Vice Adm. Tom Copeman, head of Naval Surface Forces, addresses the Surface Navy Association's annual symposium in Arlington, Va., on Tuesday. (Mike Morones / Staff)
The largest challenge facing the surface fleet is continuing to maintain and deploy ready warships amid a shortage of 8,000 sailors, the surface Navy’s top boss said Tuesday.
Vice Adm. Tom Copeman said the gaps, which amount to 15 percent of the fleet’s billets, have compelled officials to take last-ditch manning actions, such as swapping sailors onto deploying ships to fill critical gaps.
“The top readiness deficit is the correct number of people with the correct skill sets and experiences on the ships,” Copeman said in answer to an audience question at the opening day of the Surface Navy Association’s annual symposium outside Washington, D.C. “It manifests itself in a bunch of different ways. We do a lot of cross-decks ... and we do them as ships get ready to go out the door on certain skill sets that we don’t have enough of.”
The factors behind the shortage include end strength, the Navy’s school system, the civilian job market, and the size and type of sea duty bonuses, Copeman said.
“That’s why it’s my No. 1 priority in the long-term to fix that,” Copeman said in the Q-and-A after his speech kicking-off the three-day conference. “Because if you got the right number of people that really know what they’re doing in how to operate and fix their gear, you can do anything.”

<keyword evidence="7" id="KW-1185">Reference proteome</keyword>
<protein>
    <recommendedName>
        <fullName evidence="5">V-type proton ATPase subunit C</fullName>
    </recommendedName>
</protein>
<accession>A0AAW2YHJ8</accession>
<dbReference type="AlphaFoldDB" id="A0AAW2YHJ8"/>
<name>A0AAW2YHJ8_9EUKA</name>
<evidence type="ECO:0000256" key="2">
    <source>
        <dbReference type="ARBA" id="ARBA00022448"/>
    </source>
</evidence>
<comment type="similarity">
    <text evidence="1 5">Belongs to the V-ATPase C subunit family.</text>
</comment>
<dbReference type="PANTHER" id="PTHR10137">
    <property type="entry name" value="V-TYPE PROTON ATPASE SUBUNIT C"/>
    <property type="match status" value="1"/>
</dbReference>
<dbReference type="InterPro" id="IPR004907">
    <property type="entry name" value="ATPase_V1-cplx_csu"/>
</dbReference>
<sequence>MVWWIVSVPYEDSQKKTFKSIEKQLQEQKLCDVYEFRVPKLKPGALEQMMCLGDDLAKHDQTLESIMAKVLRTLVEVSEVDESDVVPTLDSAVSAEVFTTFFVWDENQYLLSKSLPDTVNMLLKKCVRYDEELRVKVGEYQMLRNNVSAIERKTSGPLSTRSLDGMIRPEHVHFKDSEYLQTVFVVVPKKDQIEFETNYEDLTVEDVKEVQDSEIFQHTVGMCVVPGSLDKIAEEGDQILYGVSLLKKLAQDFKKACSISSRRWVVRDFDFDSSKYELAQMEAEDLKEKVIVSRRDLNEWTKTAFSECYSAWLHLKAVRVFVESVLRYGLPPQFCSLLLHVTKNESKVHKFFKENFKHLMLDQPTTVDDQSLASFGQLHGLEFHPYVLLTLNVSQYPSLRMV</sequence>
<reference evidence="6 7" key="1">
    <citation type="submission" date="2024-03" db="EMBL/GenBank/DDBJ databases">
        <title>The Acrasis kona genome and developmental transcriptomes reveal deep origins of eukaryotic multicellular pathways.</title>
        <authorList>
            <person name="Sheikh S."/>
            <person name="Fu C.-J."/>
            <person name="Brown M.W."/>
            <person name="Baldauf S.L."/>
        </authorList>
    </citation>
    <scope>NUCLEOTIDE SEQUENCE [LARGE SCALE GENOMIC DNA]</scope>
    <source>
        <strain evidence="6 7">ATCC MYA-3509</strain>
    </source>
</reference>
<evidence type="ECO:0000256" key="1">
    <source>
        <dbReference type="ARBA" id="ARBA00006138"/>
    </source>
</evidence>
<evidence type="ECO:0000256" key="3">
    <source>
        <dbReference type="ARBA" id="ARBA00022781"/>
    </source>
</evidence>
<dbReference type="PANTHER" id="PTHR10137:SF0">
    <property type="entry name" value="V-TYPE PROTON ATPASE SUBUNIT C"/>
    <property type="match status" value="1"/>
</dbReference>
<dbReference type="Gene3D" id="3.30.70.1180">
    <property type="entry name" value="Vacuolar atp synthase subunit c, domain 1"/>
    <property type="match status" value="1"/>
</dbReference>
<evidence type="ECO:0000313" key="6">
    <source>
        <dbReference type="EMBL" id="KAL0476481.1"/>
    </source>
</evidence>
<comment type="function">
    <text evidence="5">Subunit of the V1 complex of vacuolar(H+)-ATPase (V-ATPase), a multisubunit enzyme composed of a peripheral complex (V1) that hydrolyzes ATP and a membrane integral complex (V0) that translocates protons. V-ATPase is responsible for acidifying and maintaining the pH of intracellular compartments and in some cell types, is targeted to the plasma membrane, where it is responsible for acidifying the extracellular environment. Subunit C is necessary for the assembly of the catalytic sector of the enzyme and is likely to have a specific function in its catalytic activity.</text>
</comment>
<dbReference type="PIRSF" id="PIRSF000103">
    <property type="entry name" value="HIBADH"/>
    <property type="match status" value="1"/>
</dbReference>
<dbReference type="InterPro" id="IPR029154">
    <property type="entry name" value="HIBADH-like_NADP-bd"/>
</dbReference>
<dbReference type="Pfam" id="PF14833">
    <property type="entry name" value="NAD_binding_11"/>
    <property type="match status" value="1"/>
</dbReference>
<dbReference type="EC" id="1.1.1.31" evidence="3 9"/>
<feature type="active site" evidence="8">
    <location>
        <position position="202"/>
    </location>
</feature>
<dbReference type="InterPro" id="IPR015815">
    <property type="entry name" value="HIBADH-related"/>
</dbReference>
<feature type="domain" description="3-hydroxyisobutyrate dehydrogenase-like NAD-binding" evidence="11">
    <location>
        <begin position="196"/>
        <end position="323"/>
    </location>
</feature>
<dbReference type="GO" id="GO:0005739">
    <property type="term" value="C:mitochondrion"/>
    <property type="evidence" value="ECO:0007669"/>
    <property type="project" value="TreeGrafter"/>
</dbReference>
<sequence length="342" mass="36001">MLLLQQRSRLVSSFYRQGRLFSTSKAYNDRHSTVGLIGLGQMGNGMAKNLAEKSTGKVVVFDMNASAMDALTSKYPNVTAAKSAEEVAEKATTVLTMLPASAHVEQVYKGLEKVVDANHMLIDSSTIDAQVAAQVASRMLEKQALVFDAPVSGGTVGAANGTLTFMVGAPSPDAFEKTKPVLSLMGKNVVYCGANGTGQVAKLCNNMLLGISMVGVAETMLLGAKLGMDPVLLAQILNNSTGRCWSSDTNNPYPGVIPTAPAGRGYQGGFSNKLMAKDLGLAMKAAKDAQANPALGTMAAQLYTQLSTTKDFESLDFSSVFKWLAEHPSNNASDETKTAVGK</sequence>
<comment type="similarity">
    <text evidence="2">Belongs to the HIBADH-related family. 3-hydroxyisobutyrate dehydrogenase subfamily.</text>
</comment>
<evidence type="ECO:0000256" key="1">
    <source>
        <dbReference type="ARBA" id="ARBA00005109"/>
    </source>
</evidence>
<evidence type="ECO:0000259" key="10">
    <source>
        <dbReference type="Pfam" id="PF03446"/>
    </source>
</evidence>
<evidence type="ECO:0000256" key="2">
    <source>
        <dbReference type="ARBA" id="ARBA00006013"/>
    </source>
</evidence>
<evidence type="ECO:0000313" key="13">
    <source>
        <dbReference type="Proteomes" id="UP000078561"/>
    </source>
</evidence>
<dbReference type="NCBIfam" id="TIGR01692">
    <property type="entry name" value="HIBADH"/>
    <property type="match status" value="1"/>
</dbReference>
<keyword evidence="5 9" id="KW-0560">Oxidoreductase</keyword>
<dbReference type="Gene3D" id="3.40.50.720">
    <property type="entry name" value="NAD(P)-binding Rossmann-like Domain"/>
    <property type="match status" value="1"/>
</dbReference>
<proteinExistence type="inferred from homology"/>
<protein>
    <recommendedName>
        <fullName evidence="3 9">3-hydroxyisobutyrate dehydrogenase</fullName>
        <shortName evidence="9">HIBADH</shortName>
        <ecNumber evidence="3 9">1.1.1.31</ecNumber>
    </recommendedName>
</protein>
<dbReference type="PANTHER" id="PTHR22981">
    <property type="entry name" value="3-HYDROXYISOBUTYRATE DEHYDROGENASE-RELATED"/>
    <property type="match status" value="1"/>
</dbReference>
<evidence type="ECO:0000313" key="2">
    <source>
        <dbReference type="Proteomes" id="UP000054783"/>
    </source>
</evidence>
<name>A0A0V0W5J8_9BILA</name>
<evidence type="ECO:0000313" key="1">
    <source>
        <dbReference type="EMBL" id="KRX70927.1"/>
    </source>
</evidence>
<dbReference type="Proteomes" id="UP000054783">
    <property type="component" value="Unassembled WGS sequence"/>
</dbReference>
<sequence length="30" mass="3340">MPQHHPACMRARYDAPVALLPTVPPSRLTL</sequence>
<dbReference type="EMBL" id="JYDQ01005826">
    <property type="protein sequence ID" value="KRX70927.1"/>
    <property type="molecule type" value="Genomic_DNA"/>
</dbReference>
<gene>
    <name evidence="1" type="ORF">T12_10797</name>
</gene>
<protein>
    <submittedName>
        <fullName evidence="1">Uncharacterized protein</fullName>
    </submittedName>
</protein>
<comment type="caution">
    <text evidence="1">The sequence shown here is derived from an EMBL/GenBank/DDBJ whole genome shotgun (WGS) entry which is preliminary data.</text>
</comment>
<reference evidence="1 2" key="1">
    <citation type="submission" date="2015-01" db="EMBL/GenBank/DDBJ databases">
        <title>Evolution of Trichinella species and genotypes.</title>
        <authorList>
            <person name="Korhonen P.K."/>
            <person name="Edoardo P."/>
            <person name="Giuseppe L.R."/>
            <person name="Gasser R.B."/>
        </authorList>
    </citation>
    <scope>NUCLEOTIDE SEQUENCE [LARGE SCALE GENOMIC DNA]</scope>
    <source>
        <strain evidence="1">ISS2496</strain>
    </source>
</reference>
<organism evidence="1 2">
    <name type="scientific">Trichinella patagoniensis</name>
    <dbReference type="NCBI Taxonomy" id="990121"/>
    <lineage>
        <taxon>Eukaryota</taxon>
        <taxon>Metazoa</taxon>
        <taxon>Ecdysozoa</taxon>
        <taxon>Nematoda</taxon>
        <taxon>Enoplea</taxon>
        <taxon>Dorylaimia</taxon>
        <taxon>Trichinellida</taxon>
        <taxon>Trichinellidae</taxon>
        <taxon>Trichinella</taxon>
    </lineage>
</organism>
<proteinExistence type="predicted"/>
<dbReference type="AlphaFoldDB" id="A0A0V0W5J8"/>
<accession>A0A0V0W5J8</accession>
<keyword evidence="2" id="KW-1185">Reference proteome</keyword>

Officials are expected to lay out some new plans — including boosted bonuses — to plug some of these gaps. Copeman also discussed boosting the sailor’s quality of service by improving systems to help them do their job and ensure they’re satisfied with their work.
Copeman said the other top challenges are “the amount of money that we have for modernization and maintenance” and more “commonality” between ships to simplify maintenance and training.
Personnel officials say they’ve made significant headway on filling fleet gaps in the past few years and note that the number of sailors swapped between ships is down, even if there’s more work to do.
“We continue to work the at-sea manning issue very hard,” said Lt. Cmdr. Chris Servello, chief of naval personnel spokesman, in an email. “Last minute manning actions continue to go down and gaps at sea are shrinking — but we recognize there is still more work to be done as we seek to improve our FIT/FILL numbers fleetwide.”